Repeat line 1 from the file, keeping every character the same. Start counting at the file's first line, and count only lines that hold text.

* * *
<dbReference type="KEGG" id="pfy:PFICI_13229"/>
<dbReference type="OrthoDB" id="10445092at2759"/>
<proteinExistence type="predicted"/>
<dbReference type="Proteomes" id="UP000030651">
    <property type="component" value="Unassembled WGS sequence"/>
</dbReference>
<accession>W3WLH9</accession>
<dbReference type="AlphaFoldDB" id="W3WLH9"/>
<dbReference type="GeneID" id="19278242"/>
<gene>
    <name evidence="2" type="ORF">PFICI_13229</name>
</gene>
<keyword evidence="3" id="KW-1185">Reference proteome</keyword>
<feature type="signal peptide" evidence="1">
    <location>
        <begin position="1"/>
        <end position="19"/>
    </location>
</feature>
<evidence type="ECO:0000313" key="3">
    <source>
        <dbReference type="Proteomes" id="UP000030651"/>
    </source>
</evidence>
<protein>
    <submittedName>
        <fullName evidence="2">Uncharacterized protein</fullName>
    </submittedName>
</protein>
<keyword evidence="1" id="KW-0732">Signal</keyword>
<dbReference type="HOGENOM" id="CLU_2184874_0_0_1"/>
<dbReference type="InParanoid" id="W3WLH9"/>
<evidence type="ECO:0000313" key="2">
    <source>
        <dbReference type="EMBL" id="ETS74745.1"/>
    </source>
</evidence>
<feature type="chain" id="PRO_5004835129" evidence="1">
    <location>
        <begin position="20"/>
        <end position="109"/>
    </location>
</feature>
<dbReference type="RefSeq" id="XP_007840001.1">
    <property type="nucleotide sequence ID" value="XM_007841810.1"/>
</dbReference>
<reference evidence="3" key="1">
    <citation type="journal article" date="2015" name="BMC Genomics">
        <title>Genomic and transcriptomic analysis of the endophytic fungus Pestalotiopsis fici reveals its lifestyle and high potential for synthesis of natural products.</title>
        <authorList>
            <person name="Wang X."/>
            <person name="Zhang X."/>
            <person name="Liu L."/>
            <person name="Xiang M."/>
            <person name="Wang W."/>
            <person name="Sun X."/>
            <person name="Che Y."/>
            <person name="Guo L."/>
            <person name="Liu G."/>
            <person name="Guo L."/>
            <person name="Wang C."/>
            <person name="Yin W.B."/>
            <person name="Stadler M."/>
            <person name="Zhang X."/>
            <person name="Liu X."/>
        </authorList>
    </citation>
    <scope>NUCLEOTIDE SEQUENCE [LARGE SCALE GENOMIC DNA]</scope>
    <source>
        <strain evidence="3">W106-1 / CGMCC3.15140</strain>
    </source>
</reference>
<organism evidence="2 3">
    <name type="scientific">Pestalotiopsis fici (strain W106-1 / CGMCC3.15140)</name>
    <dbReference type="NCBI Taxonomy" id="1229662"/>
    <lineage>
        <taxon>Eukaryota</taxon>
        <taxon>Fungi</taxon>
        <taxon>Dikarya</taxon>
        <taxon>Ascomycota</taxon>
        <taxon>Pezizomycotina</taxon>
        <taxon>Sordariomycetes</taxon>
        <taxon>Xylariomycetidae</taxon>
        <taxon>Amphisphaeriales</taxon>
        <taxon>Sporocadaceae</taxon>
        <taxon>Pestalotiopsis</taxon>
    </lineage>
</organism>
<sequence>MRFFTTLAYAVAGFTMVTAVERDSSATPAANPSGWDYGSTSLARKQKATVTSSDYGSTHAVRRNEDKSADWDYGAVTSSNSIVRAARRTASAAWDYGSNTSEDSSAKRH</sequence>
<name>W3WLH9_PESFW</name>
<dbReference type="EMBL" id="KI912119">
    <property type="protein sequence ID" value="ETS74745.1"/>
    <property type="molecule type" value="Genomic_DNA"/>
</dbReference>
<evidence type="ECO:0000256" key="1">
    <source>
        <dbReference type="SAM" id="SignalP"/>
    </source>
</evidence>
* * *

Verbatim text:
<dbReference type="KEGG" id="pfy:PFICI_13229"/>